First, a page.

Mischeaux makes his burger patties -- patties, no; footballs, maybe -- by hand, like your mother makes meatballs. He cooks them on a regular old grill, though they taste like they've been browned in a broiler. Actually, he started off barbecuing them on the pit he had built out back (big enough to fit fifteen whole slabs of ribs and five cases of rib tips all at once) but couldn't figure out how to keep the burgers so big without getting too dry. Mischeaux believes in a moist, juice-running-down-your-arm kind of burger, which is why he uses Texas toast to anchor the patties instead of regular hamburger buns. Texas toast, he says, can handle the juice better -- "Plus it just looks good."
He gets his beef from, get this, a Safeway supermarket up on the north side, and occasionally he has to lock the door in the middle of the day to make a run for more (or for chicken -- he'll sell you a whole, half, quarter or just the wings). There seem to be hints of paprika and onion in the finished product, but Mischeaux won't say what spices or seasonings he uses to give his carnal, savory burgers their taste. He just laughs and calls it "a Mischeaux secret."
How Mischeaux makes even a dime off his restaurant is just as big a mystery. His prices are so low that he may as well call the place "Crazy Mischeaux's." All he'll say is that he "pays the bills," which must come by the boatload, considering he cares for his eleven kids and thirteen grandkids ("Can't forget the grandbabies," he'll say proudly), some of whom work for him.
"A lot of people in this neighborhood, they've got a lot of kids and they don't have a lot of money," Mischeaux explains. "McDonald's is expensive, especially if you're trying to buy meals for three or four kids. So I wanted to make one burger that could feed three or four kids." And he has.
Mischeaux's north-side neighborhood, a couple blocks down from St. Louis Avenue, is important to him. On July 19, 2000, five years after he originally opened shop a few blocks north, Mischeaux was at work when a wanted murderer walked into his store and shot him -- three times in the head, once in the shoulder. After he recovered thirteen months later, he reopened Grandpa Mischeaux's a mere five blocks south, where it stands today.
Shutting down for good was never an option. "I influence a lot of kids in the neighborhood," Mischeaux says. "I didn't want to go away." (The man who shot him, by the way, was eventually caught. Mischeaux read about him in the Sunday paper and recognized him. He is now serving life in prison.)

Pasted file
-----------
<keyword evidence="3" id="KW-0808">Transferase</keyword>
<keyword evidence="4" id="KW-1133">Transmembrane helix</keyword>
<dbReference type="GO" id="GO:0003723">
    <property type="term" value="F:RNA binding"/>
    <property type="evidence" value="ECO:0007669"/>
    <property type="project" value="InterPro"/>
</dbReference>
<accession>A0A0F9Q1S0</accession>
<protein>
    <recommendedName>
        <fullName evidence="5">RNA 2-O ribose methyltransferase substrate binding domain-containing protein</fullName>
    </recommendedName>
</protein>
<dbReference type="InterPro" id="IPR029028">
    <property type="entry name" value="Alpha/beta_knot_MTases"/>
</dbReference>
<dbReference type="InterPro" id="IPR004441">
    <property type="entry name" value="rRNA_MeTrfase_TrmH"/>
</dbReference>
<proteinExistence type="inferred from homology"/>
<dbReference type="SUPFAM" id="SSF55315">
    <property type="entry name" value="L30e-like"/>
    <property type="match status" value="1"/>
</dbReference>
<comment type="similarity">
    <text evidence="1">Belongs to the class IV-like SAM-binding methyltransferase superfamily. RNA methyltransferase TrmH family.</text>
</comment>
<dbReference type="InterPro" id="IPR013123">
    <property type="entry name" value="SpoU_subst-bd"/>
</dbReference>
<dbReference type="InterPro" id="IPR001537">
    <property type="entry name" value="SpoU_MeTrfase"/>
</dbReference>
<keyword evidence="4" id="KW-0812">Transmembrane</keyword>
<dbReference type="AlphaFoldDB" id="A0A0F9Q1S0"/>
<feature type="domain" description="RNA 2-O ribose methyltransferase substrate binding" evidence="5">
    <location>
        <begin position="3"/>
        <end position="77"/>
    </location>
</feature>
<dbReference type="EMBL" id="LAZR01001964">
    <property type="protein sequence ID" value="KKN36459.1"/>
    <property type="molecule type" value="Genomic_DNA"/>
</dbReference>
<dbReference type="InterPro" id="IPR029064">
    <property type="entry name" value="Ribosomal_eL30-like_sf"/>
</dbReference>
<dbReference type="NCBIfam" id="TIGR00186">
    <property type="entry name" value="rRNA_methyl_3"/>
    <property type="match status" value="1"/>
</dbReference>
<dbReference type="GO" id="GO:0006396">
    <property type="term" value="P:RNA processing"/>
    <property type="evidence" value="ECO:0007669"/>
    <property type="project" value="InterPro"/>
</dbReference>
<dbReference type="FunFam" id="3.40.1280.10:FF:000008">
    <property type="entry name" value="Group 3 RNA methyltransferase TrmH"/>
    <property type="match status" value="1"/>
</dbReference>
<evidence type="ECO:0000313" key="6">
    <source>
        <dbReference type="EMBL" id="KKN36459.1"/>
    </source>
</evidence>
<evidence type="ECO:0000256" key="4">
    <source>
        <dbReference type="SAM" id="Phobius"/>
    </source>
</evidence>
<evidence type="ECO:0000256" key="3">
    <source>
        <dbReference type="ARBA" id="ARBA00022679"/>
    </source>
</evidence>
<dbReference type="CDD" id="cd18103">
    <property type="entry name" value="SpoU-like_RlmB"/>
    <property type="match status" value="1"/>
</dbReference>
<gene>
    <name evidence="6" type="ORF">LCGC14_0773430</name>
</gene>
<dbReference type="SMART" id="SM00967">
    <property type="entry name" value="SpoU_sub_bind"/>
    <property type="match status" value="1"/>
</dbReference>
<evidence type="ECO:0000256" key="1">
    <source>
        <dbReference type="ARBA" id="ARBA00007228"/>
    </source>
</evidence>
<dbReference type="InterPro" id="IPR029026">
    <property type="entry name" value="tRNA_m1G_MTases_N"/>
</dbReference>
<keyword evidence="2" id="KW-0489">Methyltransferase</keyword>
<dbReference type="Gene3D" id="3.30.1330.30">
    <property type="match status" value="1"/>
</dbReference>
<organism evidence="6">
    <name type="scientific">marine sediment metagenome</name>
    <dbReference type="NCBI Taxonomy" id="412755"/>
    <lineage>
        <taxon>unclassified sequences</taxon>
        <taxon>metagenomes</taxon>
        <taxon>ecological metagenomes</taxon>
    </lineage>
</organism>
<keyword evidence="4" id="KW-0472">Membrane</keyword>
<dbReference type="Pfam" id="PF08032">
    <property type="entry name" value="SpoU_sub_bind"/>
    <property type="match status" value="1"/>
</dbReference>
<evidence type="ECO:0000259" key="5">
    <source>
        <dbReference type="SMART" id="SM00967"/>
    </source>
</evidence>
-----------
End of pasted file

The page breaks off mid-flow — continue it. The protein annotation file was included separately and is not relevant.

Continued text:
Although cooking was never on Mischeaux's résumé before opening Grandpa Mischeaux's, it was in his blood. Back when Byron was growing up, his father and grandfather (the latter is Grandpa Mischeaux's namesake) ran C&K Barbecue on the north side. Byron worked for Purex in the 1990s before he decided to open up a little beauty shop. He ran that shop in the back of a commercial space, and once in a while he'd whip up some barbecue for the neighborhood kids. Pretty soon, people started hovering around the storefront, asking when he was going to make some more.
The beauty shop didn't last once Grandpa Mischeaux's was born, but the swarms of people coming in for food remain. When Mischeaux does lock up the store in the middle of the day, people will wait at the picnic tables out front, asking the kids playing on the stoop next door when Byron said he'd be back.
Unlike the burgers, the barbecued items (all the classic stuff, including brisket, tripe, snoot, ribs and rib tips) aren't always available, because they take a long time to make. And since the shooting, Mischeaux's eyes don't stand up to the smoke very well. Plus, he says, he's never found a cook as good as himself who he'd trust to make the stuff.
Needless to say, then, hamburgers and cheeseburgers are the most popular items on the menu -- both by default and by taste.
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